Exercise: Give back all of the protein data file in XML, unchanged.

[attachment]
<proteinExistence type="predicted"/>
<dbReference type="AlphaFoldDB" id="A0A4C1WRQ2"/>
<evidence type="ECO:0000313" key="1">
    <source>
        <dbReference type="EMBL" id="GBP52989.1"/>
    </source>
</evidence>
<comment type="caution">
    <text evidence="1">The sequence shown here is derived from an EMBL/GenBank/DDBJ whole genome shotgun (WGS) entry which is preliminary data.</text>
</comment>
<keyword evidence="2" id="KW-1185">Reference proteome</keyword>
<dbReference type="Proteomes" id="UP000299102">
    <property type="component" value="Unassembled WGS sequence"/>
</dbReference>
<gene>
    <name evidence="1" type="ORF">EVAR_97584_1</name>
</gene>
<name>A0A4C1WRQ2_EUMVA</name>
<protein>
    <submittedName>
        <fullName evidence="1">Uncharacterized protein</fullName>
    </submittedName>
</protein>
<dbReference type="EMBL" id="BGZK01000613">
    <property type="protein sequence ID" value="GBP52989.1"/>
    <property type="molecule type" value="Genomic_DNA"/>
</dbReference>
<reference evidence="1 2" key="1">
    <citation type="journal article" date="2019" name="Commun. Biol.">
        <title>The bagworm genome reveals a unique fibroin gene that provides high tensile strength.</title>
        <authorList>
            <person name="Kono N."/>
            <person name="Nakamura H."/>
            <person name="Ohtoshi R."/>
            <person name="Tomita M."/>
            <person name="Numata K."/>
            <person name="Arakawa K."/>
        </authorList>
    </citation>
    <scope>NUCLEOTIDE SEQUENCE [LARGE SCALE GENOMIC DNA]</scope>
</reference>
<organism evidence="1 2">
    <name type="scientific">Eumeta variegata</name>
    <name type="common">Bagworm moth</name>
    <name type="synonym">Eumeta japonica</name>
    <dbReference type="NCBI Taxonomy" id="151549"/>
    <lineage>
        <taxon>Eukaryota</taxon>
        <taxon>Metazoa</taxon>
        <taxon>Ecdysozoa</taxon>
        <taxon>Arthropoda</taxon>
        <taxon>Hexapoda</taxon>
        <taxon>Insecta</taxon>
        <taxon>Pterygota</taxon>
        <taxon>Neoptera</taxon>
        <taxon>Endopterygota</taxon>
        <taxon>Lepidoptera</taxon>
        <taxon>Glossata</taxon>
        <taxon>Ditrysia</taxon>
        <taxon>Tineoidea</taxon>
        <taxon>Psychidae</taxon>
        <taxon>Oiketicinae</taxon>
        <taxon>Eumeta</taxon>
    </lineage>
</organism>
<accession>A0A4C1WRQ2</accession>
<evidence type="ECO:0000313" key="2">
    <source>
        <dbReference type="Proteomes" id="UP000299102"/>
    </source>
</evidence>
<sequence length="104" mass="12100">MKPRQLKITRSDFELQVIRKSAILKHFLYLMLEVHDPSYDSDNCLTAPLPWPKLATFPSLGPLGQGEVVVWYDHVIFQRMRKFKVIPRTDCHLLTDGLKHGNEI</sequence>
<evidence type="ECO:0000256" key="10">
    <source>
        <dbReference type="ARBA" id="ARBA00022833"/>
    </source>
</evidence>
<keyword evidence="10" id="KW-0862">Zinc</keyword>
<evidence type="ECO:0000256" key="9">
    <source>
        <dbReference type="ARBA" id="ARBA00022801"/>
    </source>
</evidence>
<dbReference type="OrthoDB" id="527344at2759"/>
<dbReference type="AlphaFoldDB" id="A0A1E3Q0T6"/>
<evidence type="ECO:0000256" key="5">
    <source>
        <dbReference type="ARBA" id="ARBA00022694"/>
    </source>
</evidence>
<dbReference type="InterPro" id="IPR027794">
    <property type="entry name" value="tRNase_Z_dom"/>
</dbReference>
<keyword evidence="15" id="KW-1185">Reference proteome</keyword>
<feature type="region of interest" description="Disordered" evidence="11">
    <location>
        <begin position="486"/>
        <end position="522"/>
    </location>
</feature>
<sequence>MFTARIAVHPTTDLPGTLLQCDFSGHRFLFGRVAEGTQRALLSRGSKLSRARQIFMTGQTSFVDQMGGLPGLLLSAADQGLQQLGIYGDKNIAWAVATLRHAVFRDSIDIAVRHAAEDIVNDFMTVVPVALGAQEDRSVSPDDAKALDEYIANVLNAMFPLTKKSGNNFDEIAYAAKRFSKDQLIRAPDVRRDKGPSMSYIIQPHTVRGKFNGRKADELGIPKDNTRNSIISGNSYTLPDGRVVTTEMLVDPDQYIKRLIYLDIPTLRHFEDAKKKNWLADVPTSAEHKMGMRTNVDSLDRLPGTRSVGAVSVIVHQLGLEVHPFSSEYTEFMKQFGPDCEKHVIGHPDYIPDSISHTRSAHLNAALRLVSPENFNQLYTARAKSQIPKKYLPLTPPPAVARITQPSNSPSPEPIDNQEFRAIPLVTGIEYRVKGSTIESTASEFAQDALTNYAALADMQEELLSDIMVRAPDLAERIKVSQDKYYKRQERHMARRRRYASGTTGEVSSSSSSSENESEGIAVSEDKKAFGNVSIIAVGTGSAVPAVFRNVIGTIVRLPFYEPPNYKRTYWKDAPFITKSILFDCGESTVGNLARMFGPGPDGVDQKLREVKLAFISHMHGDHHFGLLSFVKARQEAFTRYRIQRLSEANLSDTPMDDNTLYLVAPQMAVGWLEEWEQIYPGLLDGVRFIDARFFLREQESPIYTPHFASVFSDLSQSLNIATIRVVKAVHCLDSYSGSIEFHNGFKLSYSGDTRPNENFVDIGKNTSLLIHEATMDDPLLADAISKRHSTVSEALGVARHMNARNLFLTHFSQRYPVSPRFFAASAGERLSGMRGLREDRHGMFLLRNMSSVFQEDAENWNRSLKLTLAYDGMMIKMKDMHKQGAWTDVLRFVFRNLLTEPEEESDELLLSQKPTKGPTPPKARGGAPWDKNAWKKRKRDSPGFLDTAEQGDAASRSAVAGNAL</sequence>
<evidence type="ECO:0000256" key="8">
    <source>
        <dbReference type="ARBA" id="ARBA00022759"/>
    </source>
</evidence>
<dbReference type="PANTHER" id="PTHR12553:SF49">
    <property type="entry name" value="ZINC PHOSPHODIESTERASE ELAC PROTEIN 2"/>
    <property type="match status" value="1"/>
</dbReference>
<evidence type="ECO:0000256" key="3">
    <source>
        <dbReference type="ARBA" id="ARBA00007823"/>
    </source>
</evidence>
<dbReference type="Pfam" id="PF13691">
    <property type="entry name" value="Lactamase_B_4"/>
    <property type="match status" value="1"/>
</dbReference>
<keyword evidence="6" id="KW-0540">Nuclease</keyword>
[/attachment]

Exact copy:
<proteinExistence type="predicted"/>
<dbReference type="AlphaFoldDB" id="A0A4C1WRQ2"/>
<evidence type="ECO:0000313" key="1">
    <source>
        <dbReference type="EMBL" id="GBP52989.1"/>
    </source>
</evidence>
<comment type="caution">
    <text evidence="1">The sequence shown here is derived from an EMBL/GenBank/DDBJ whole genome shotgun (WGS) entry which is preliminary data.</text>
</comment>
<keyword evidence="2" id="KW-1185">Reference proteome</keyword>
<dbReference type="Proteomes" id="UP000299102">
    <property type="component" value="Unassembled WGS sequence"/>
</dbReference>
<gene>
    <name evidence="1" type="ORF">EVAR_97584_1</name>
</gene>
<name>A0A4C1WRQ2_EUMVA</name>
<protein>
    <submittedName>
        <fullName evidence="1">Uncharacterized protein</fullName>
    </submittedName>
</protein>
<dbReference type="EMBL" id="BGZK01000613">
    <property type="protein sequence ID" value="GBP52989.1"/>
    <property type="molecule type" value="Genomic_DNA"/>
</dbReference>
<reference evidence="1 2" key="1">
    <citation type="journal article" date="2019" name="Commun. Biol.">
        <title>The bagworm genome reveals a unique fibroin gene that provides high tensile strength.</title>
        <authorList>
            <person name="Kono N."/>
            <person name="Nakamura H."/>
            <person name="Ohtoshi R."/>
            <person name="Tomita M."/>
            <person name="Numata K."/>
            <person name="Arakawa K."/>
        </authorList>
    </citation>
    <scope>NUCLEOTIDE SEQUENCE [LARGE SCALE GENOMIC DNA]</scope>
</reference>
<organism evidence="1 2">
    <name type="scientific">Eumeta variegata</name>
    <name type="common">Bagworm moth</name>
    <name type="synonym">Eumeta japonica</name>
    <dbReference type="NCBI Taxonomy" id="151549"/>
    <lineage>
        <taxon>Eukaryota</taxon>
        <taxon>Metazoa</taxon>
        <taxon>Ecdysozoa</taxon>
        <taxon>Arthropoda</taxon>
        <taxon>Hexapoda</taxon>
        <taxon>Insecta</taxon>
        <taxon>Pterygota</taxon>
        <taxon>Neoptera</taxon>
        <taxon>Endopterygota</taxon>
        <taxon>Lepidoptera</taxon>
        <taxon>Glossata</taxon>
        <taxon>Ditrysia</taxon>
        <taxon>Tineoidea</taxon>
        <taxon>Psychidae</taxon>
        <taxon>Oiketicinae</taxon>
        <taxon>Eumeta</taxon>
    </lineage>
</organism>
<accession>A0A4C1WRQ2</accession>
<evidence type="ECO:0000313" key="2">
    <source>
        <dbReference type="Proteomes" id="UP000299102"/>
    </source>
</evidence>
<sequence length="104" mass="12100">MKPRQLKITRSDFELQVIRKSAILKHFLYLMLEVHDPSYDSDNCLTAPLPWPKLATFPSLGPLGQGEVVVWYDHVIFQRMRKFKVIPRTDCHLLTDGLKHGNEI</sequence>
<evidence type="ECO:0000256" key="10">
    <source>
        <dbReference type="ARBA" id="ARBA00022833"/>
    </source>
</evidence>
<keyword evidence="10" id="KW-0862">Zinc</keyword>
<evidence type="ECO:0000256" key="9">
    <source>
        <dbReference type="ARBA" id="ARBA00022801"/>
    </source>
</evidence>
<dbReference type="OrthoDB" id="527344at2759"/>
<dbReference type="AlphaFoldDB" id="A0A1E3Q0T6"/>
<evidence type="ECO:0000256" key="5">
    <source>
        <dbReference type="ARBA" id="ARBA00022694"/>
    </source>
</evidence>
<dbReference type="InterPro" id="IPR027794">
    <property type="entry name" value="tRNase_Z_dom"/>
</dbReference>
<keyword evidence="15" id="KW-1185">Reference proteome</keyword>
<feature type="region of interest" description="Disordered" evidence="11">
    <location>
        <begin position="486"/>
        <end position="522"/>
    </location>
</feature>
<sequence>MFTARIAVHPTTDLPGTLLQCDFSGHRFLFGRVAEGTQRALLSRGSKLSRARQIFMTGQTSFVDQMGGLPGLLLSAADQGLQQLGIYGDKNIAWAVATLRHAVFRDSIDIAVRHAAEDIVNDFMTVVPVALGAQEDRSVSPDDAKALDEYIANVLNAMFPLTKKSGNNFDEIAYAAKRFSKDQLIRAPDVRRDKGPSMSYIIQPHTVRGKFNGRKADELGIPKDNTRNSIISGNSYTLPDGRVVTTEMLVDPDQYIKRLIYLDIPTLRHFEDAKKKNWLADVPTSAEHKMGMRTNVDSLDRLPGTRSVGAVSVIVHQLGLEVHPFSSEYTEFMKQFGPDCEKHVIGHPDYIPDSISHTRSAHLNAALRLVSPENFNQLYTARAKSQIPKKYLPLTPPPAVARITQPSNSPSPEPIDNQEFRAIPLVTGIEYRVKGSTIESTASEFAQDALTNYAALADMQEELLSDIMVRAPDLAERIKVSQDKYYKRQERHMARRRRYASGTTGEVSSSSSSSENESEGIAVSEDKKAFGNVSIIAVGTGSAVPAVFRNVIGTIVRLPFYEPPNYKRTYWKDAPFITKSILFDCGESTVGNLARMFGPGPDGVDQKLREVKLAFISHMHGDHHFGLLSFVKARQEAFTRYRIQRLSEANLSDTPMDDNTLYLVAPQMAVGWLEEWEQIYPGLLDGVRFIDARFFLREQESPIYTPHFASVFSDLSQSLNIATIRVVKAVHCLDSYSGSIEFHNGFKLSYSGDTRPNENFVDIGKNTSLLIHEATMDDPLLADAISKRHSTVSEALGVARHMNARNLFLTHFSQRYPVSPRFFAASAGERLSGMRGLREDRHGMFLLRNMSSVFQEDAENWNRSLKLTLAYDGMMIKMKDMHKQGAWTDVLRFVFRNLLTEPEEESDELLLSQKPTKGPTPPKARGGAPWDKNAWKKRKRDSPGFLDTAEQGDAASRSAVAGNAL</sequence>
<evidence type="ECO:0000256" key="8">
    <source>
        <dbReference type="ARBA" id="ARBA00022759"/>
    </source>
</evidence>
<dbReference type="PANTHER" id="PTHR12553:SF49">
    <property type="entry name" value="ZINC PHOSPHODIESTERASE ELAC PROTEIN 2"/>
    <property type="match status" value="1"/>
</dbReference>
<evidence type="ECO:0000256" key="3">
    <source>
        <dbReference type="ARBA" id="ARBA00007823"/>
    </source>
</evidence>
<dbReference type="Pfam" id="PF13691">
    <property type="entry name" value="Lactamase_B_4"/>
    <property type="match status" value="1"/>
</dbReference>
<keyword evidence="6" id="KW-0540">Nuclease</keyword>